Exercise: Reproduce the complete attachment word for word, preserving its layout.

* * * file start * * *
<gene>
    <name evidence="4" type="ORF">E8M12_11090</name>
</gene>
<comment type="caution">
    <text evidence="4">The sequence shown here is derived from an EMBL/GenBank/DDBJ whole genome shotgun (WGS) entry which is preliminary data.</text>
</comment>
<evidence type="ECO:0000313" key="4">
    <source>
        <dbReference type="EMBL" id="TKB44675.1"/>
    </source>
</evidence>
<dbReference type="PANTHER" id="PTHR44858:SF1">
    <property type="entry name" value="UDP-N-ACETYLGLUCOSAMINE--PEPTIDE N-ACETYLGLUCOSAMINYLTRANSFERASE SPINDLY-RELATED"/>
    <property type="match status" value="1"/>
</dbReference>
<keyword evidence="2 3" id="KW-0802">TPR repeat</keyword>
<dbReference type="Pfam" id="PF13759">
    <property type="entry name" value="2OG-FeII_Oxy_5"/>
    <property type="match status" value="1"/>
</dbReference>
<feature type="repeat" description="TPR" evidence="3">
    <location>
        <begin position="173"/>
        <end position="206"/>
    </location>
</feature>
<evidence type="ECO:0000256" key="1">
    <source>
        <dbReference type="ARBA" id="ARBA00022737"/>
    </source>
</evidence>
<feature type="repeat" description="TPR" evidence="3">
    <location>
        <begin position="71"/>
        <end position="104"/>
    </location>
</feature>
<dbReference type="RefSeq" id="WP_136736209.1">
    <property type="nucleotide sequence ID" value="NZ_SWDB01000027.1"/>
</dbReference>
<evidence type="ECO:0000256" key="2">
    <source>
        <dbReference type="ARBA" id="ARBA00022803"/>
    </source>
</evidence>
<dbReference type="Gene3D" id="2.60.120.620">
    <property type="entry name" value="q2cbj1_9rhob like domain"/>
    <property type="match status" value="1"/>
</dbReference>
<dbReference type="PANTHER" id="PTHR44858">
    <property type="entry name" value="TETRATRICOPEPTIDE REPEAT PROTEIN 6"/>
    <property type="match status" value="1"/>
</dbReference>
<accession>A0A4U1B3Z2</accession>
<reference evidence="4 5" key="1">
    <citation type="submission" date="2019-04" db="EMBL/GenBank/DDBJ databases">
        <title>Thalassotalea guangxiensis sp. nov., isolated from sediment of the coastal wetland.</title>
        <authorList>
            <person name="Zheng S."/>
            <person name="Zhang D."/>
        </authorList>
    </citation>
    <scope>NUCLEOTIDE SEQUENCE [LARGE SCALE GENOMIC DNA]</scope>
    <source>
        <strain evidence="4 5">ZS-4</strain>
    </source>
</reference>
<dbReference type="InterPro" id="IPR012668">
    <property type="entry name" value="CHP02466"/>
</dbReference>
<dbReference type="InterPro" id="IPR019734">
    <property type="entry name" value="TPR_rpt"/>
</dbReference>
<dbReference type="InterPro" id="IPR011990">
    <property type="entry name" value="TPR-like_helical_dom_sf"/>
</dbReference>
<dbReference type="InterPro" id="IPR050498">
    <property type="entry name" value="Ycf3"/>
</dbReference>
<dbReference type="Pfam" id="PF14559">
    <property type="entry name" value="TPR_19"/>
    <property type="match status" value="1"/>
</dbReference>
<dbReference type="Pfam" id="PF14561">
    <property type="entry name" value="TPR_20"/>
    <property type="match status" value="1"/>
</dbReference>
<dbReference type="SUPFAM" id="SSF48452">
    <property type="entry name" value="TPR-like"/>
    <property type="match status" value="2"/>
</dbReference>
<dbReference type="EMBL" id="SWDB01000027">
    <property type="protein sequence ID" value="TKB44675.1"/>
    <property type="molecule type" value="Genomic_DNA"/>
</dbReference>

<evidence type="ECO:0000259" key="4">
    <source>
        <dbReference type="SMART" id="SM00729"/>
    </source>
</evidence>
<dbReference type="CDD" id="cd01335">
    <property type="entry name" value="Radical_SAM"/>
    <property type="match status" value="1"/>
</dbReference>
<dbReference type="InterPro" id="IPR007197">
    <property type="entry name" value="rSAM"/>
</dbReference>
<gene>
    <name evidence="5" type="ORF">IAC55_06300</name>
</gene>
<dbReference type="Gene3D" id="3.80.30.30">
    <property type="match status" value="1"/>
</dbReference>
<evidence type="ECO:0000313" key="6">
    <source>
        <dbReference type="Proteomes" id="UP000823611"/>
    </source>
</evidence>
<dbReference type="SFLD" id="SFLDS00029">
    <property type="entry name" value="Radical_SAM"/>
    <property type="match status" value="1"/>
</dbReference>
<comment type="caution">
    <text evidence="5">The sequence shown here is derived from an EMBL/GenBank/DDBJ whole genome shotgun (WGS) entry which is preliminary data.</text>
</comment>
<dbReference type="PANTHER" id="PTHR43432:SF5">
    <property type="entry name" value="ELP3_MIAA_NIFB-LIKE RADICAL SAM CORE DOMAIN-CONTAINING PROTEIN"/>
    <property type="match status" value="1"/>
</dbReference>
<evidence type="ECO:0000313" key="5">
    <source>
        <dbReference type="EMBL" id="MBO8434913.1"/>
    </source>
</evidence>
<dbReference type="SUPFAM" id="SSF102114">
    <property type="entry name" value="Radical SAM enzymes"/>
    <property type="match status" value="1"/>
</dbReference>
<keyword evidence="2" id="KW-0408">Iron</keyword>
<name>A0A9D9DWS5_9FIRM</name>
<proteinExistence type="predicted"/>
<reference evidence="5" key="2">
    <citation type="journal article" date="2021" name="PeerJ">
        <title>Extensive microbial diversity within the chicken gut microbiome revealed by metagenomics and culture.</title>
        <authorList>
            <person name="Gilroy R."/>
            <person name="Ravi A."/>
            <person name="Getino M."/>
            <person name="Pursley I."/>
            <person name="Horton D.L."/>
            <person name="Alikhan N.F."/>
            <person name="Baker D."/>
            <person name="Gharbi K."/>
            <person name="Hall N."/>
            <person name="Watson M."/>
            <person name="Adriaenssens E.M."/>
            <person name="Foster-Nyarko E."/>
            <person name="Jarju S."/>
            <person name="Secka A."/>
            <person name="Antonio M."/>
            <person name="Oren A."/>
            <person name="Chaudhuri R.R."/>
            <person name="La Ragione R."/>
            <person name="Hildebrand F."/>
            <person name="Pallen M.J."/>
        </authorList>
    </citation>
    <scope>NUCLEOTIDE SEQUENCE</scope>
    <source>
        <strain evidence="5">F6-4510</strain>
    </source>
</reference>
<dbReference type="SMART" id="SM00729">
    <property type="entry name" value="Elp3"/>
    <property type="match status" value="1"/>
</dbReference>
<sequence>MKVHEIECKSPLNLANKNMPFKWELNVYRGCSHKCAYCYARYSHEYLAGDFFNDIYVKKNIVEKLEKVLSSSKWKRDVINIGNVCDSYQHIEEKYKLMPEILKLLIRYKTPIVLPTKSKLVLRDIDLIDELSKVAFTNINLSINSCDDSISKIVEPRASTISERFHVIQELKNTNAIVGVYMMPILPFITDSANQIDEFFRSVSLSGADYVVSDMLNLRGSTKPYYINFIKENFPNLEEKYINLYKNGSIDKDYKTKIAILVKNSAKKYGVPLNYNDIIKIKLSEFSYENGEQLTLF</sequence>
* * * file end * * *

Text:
<gene>
    <name evidence="4" type="ORF">E8M12_11090</name>
</gene>
<comment type="caution">
    <text evidence="4">The sequence shown here is derived from an EMBL/GenBank/DDBJ whole genome shotgun (WGS) entry which is preliminary data.</text>
</comment>
<evidence type="ECO:0000313" key="4">
    <source>
        <dbReference type="EMBL" id="TKB44675.1"/>
    </source>
</evidence>
<dbReference type="PANTHER" id="PTHR44858:SF1">
    <property type="entry name" value="UDP-N-ACETYLGLUCOSAMINE--PEPTIDE N-ACETYLGLUCOSAMINYLTRANSFERASE SPINDLY-RELATED"/>
    <property type="match status" value="1"/>
</dbReference>
<keyword evidence="2 3" id="KW-0802">TPR repeat</keyword>
<dbReference type="Pfam" id="PF13759">
    <property type="entry name" value="2OG-FeII_Oxy_5"/>
    <property type="match status" value="1"/>
</dbReference>
<feature type="repeat" description="TPR" evidence="3">
    <location>
        <begin position="173"/>
        <end position="206"/>
    </location>
</feature>
<evidence type="ECO:0000256" key="1">
    <source>
        <dbReference type="ARBA" id="ARBA00022737"/>
    </source>
</evidence>
<feature type="repeat" description="TPR" evidence="3">
    <location>
        <begin position="71"/>
        <end position="104"/>
    </location>
</feature>
<dbReference type="RefSeq" id="WP_136736209.1">
    <property type="nucleotide sequence ID" value="NZ_SWDB01000027.1"/>
</dbReference>
<evidence type="ECO:0000256" key="2">
    <source>
        <dbReference type="ARBA" id="ARBA00022803"/>
    </source>
</evidence>
<dbReference type="Gene3D" id="2.60.120.620">
    <property type="entry name" value="q2cbj1_9rhob like domain"/>
    <property type="match status" value="1"/>
</dbReference>
<dbReference type="PANTHER" id="PTHR44858">
    <property type="entry name" value="TETRATRICOPEPTIDE REPEAT PROTEIN 6"/>
    <property type="match status" value="1"/>
</dbReference>
<accession>A0A4U1B3Z2</accession>
<reference evidence="4 5" key="1">
    <citation type="submission" date="2019-04" db="EMBL/GenBank/DDBJ databases">
        <title>Thalassotalea guangxiensis sp. nov., isolated from sediment of the coastal wetland.</title>
        <authorList>
            <person name="Zheng S."/>
            <person name="Zhang D."/>
        </authorList>
    </citation>
    <scope>NUCLEOTIDE SEQUENCE [LARGE SCALE GENOMIC DNA]</scope>
    <source>
        <strain evidence="4 5">ZS-4</strain>
    </source>
</reference>
<dbReference type="InterPro" id="IPR012668">
    <property type="entry name" value="CHP02466"/>
</dbReference>
<dbReference type="InterPro" id="IPR019734">
    <property type="entry name" value="TPR_rpt"/>
</dbReference>
<dbReference type="InterPro" id="IPR011990">
    <property type="entry name" value="TPR-like_helical_dom_sf"/>
</dbReference>
<dbReference type="InterPro" id="IPR050498">
    <property type="entry name" value="Ycf3"/>
</dbReference>
<dbReference type="Pfam" id="PF14559">
    <property type="entry name" value="TPR_19"/>
    <property type="match status" value="1"/>
</dbReference>
<dbReference type="Pfam" id="PF14561">
    <property type="entry name" value="TPR_20"/>
    <property type="match status" value="1"/>
</dbReference>
<dbReference type="SUPFAM" id="SSF48452">
    <property type="entry name" value="TPR-like"/>
    <property type="match status" value="2"/>
</dbReference>
<dbReference type="EMBL" id="SWDB01000027">
    <property type="protein sequence ID" value="TKB44675.1"/>
    <property type="molecule type" value="Genomic_DNA"/>
</dbReference>

<evidence type="ECO:0000259" key="4">
    <source>
        <dbReference type="SMART" id="SM00729"/>
    </source>
</evidence>
<dbReference type="CDD" id="cd01335">
    <property type="entry name" value="Radical_SAM"/>
    <property type="match status" value="1"/>
</dbReference>
<dbReference type="InterPro" id="IPR007197">
    <property type="entry name" value="rSAM"/>
</dbReference>
<gene>
    <name evidence="5" type="ORF">IAC55_06300</name>
</gene>
<dbReference type="Gene3D" id="3.80.30.30">
    <property type="match status" value="1"/>
</dbReference>
<evidence type="ECO:0000313" key="6">
    <source>
        <dbReference type="Proteomes" id="UP000823611"/>
    </source>
</evidence>
<dbReference type="SFLD" id="SFLDS00029">
    <property type="entry name" value="Radical_SAM"/>
    <property type="match status" value="1"/>
</dbReference>
<comment type="caution">
    <text evidence="5">The sequence shown here is derived from an EMBL/GenBank/DDBJ whole genome shotgun (WGS) entry which is preliminary data.</text>
</comment>
<dbReference type="PANTHER" id="PTHR43432:SF5">
    <property type="entry name" value="ELP3_MIAA_NIFB-LIKE RADICAL SAM CORE DOMAIN-CONTAINING PROTEIN"/>
    <property type="match status" value="1"/>
</dbReference>
<evidence type="ECO:0000313" key="5">
    <source>
        <dbReference type="EMBL" id="MBO8434913.1"/>
    </source>
</evidence>
<dbReference type="SUPFAM" id="SSF102114">
    <property type="entry name" value="Radical SAM enzymes"/>
    <property type="match status" value="1"/>
</dbReference>
<keyword evidence="2" id="KW-0408">Iron</keyword>
<name>A0A9D9DWS5_9FIRM</name>
<proteinExistence type="predicted"/>
<reference evidence="5" key="2">
    <citation type="journal article" date="2021" name="PeerJ">
        <title>Extensive microbial diversity within the chicken gut microbiome revealed by metagenomics and culture.</title>
        <authorList>
            <person name="Gilroy R."/>
            <person name="Ravi A."/>
            <person name="Getino M."/>
            <person name="Pursley I."/>
            <person name="Horton D.L."/>
            <person name="Alikhan N.F."/>
            <person name="Baker D."/>
            <person name="Gharbi K."/>
            <person name="Hall N."/>
            <person name="Watson M."/>
            <person name="Adriaenssens E.M."/>
            <person name="Foster-Nyarko E."/>
            <person name="Jarju S."/>
            <person name="Secka A."/>
            <person name="Antonio M."/>
            <person name="Oren A."/>
            <person name="Chaudhuri R.R."/>
            <person name="La Ragione R."/>
            <person name="Hildebrand F."/>
            <person name="Pallen M.J."/>
        </authorList>
    </citation>
    <scope>NUCLEOTIDE SEQUENCE</scope>
    <source>
        <strain evidence="5">F6-4510</strain>
    </source>
</reference>
<dbReference type="SMART" id="SM00729">
    <property type="entry name" value="Elp3"/>
    <property type="match status" value="1"/>
</dbReference>
<sequence>MKVHEIECKSPLNLANKNMPFKWELNVYRGCSHKCAYCYARYSHEYLAGDFFNDIYVKKNIVEKLEKVLSSSKWKRDVINIGNVCDSYQHIEEKYKLMPEILKLLIRYKTPIVLPTKSKLVLRDIDLIDELSKVAFTNINLSINSCDDSISKIVEPRASTISERFHVIQELKNTNAIVGVYMMPILPFITDSANQIDEFFRSVSLSGADYVVSDMLNLRGSTKPYYINFIKENFPNLEEKYINLYKNGSIDKDYKTKIAILVKNSAKKYGVPLNYNDIIKIKLSEFSYENGEQLTLF</sequence>